One of the critical elements of a leading safety culture is the development and implementation of an effective Injury and Illness Prevention Program (I2P2/IIPP). Of course, many think that IIPP just applies to California, a state that mandated establishment, implementation, and maintenance of an effective IIPP in 1991 for all employers. Another common reference is simply a Company Safety & Health Program.
Regardless of company size, when it comes to safety, health, and environmental compliance, IIPP is a critical resource. Many employers are finding doors closed to opportunity for failing to have an IIPP.
However, creating this documentation is only a small part of the overall process. An effective IIPP is a living, breathing document that must grow with your company, and be maintained and revised accordingly. Beware of feeling secure because you have a written plan. The IIPP talks the talk, but employers must walk the walk. Having documents showing all the critical areas of compliance that your company is committed to and actually doing what those documents state, is crucial. Don’t run the risk of becoming a “policy on paper only” company.
Injury and Illness Prevention Programs vary in size, breadth, and depth; however, they should include the following six areas:
Management leadership. It is essential that all management show and demonstrate their encouragement and support of the IIPP to their employees. Management should provide sufficient information and resources to properly implement their IIPP program. Management should think like a new employee starting on day one and ask themselves what they would want to know about their new employer’s dedication to their health and wellbeing to ensure they get home safely every day.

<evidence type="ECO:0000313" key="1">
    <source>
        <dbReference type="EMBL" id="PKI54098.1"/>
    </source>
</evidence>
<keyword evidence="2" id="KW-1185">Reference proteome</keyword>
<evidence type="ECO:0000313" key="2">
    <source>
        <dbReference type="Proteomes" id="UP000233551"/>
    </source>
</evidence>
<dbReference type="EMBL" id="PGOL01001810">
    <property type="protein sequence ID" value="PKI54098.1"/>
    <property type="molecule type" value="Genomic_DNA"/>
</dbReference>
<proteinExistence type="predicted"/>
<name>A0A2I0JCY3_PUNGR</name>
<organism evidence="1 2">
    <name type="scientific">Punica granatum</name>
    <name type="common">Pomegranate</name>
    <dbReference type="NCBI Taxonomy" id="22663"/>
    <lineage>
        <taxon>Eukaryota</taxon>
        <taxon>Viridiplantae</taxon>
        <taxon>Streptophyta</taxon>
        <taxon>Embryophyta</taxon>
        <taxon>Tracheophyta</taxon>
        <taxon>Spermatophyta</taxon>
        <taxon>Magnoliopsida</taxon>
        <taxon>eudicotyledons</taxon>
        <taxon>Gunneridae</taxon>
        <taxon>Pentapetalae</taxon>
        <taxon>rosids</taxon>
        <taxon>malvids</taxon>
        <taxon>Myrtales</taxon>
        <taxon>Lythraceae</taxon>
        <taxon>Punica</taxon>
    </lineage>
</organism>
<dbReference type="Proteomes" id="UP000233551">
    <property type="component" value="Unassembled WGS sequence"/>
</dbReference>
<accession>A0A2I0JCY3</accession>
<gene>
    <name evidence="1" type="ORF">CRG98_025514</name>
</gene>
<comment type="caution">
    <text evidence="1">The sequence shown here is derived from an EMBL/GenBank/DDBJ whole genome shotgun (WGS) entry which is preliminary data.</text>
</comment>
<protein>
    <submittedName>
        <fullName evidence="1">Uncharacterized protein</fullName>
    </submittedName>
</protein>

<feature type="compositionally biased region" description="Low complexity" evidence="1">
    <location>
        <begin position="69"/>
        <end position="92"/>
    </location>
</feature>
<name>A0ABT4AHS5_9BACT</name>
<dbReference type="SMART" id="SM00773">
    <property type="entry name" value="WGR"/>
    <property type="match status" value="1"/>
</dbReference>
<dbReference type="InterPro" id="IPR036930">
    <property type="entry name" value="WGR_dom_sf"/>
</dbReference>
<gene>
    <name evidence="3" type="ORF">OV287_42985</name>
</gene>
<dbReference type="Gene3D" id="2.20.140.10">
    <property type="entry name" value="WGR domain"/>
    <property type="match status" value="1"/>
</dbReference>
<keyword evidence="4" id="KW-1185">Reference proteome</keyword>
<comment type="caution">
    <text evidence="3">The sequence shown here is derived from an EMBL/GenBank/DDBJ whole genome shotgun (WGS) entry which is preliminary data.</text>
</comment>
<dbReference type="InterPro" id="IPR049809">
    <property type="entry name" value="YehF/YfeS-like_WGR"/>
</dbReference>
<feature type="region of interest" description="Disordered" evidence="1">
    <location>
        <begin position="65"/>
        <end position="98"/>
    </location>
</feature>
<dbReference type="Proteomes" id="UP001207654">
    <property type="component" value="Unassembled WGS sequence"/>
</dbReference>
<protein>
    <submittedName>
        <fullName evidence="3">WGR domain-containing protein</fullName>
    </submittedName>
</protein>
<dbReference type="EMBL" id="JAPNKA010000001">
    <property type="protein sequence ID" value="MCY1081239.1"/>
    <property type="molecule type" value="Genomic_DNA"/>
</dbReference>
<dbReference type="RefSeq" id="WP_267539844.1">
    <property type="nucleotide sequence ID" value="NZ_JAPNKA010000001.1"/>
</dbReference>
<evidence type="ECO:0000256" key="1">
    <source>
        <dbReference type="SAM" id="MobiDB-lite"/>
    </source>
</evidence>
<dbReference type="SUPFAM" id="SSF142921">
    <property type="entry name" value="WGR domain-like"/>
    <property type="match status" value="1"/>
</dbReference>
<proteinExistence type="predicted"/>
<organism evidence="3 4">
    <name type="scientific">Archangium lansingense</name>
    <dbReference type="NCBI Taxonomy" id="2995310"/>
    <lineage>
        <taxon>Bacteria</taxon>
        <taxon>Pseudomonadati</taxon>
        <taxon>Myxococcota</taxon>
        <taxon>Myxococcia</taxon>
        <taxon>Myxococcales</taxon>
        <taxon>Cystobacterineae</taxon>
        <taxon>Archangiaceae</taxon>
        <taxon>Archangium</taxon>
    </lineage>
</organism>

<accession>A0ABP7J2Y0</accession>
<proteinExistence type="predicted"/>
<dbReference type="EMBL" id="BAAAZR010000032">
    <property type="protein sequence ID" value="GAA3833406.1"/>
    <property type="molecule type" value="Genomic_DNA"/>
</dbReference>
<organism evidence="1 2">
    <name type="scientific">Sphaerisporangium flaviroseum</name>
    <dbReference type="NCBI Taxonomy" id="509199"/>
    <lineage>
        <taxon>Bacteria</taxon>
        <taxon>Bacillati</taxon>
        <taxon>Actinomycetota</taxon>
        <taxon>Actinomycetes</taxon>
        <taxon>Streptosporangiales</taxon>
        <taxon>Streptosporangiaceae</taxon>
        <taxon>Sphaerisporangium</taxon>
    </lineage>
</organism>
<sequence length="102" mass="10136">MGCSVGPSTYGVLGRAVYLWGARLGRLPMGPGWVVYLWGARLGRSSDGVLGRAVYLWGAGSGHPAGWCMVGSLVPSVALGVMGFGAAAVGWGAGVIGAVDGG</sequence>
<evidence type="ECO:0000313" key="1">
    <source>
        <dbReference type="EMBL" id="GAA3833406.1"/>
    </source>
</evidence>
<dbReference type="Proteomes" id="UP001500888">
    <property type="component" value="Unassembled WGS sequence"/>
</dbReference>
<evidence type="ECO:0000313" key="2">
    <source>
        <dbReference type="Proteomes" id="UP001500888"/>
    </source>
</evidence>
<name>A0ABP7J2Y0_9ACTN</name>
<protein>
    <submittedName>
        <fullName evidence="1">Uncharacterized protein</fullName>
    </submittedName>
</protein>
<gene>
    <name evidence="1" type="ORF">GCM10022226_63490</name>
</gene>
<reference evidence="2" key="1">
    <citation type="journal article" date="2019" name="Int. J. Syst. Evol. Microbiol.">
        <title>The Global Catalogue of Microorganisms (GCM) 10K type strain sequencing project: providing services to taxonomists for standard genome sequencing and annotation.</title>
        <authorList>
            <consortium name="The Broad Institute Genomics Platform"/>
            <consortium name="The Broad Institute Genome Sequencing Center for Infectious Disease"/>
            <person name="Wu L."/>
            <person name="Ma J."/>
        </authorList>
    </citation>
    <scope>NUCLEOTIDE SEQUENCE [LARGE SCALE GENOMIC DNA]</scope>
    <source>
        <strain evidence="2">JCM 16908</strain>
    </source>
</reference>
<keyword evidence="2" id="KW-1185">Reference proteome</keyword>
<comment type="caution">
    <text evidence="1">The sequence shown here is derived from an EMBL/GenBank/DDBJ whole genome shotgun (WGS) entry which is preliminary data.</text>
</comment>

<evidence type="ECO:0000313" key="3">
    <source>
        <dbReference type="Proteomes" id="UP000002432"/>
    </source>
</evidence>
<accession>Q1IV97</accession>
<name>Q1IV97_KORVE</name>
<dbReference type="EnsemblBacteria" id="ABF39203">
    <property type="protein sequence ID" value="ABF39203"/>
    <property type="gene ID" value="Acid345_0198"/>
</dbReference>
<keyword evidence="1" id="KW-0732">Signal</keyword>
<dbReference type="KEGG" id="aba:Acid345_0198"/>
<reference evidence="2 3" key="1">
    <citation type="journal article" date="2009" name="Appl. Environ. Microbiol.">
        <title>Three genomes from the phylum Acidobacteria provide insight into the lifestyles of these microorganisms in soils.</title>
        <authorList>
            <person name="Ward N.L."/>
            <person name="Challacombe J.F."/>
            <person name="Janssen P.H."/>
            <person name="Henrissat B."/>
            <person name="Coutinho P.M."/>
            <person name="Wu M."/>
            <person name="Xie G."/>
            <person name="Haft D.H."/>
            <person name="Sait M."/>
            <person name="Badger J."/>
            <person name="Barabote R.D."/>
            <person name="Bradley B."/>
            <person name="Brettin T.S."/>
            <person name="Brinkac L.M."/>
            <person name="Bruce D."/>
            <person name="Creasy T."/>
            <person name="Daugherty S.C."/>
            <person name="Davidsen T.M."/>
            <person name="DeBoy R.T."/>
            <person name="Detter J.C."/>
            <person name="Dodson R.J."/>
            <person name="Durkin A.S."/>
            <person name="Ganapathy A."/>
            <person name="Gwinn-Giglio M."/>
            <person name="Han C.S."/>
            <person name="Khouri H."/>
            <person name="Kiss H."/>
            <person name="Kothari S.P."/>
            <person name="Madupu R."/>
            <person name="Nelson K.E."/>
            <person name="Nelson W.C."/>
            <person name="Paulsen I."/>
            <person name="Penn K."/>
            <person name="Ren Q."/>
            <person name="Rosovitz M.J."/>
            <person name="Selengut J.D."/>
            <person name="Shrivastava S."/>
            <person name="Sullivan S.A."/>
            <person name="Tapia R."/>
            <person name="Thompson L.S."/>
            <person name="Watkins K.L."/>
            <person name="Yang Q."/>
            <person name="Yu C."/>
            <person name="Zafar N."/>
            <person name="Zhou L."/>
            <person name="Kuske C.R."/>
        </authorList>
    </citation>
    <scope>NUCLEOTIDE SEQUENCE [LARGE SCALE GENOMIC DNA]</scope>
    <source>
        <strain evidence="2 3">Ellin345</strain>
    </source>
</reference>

Worker participation. Management should gain employee feedback during development of the IIPP, and familiarize employees with common workplace safety and health hazards, and subsequent inspections and incident investigations required to share lessons learned.
Hazard identification and assessment. Job Hazard Analysis (JHA) should effectively identify, assess, and document workplace hazards. This is done by continuously communicating with employees for feedback, conducting workplace inspections, and reviewing available data on the hazards of their workplace at the earliest possible stage.
Hazard prevention and control. Employers should create and implement a detailed hazard control plan that will mitigate common health and safety hazards in the workplace. Procurement and distribution of Personal Protective Equipment (PPE) is important, but engineering and work practice controls to eliminate or reduce the hazard itself is always the best course of action, when feasible.
Education and training. Ongoing, effective, and job-specific employee education and training are critical in the success of an IIPP. The given education and training should be written and presented in a way that employees can easily understand and relate to. Employees must be orientated and trained on the recognition, reduction, control, and elimination of potential jobsite hazards. Training should also include the elements and employee participation of the IIPP. Remember, training is not a one and done deal. It must be ongoing to be an effective program. And don’t forget about your subcontractors!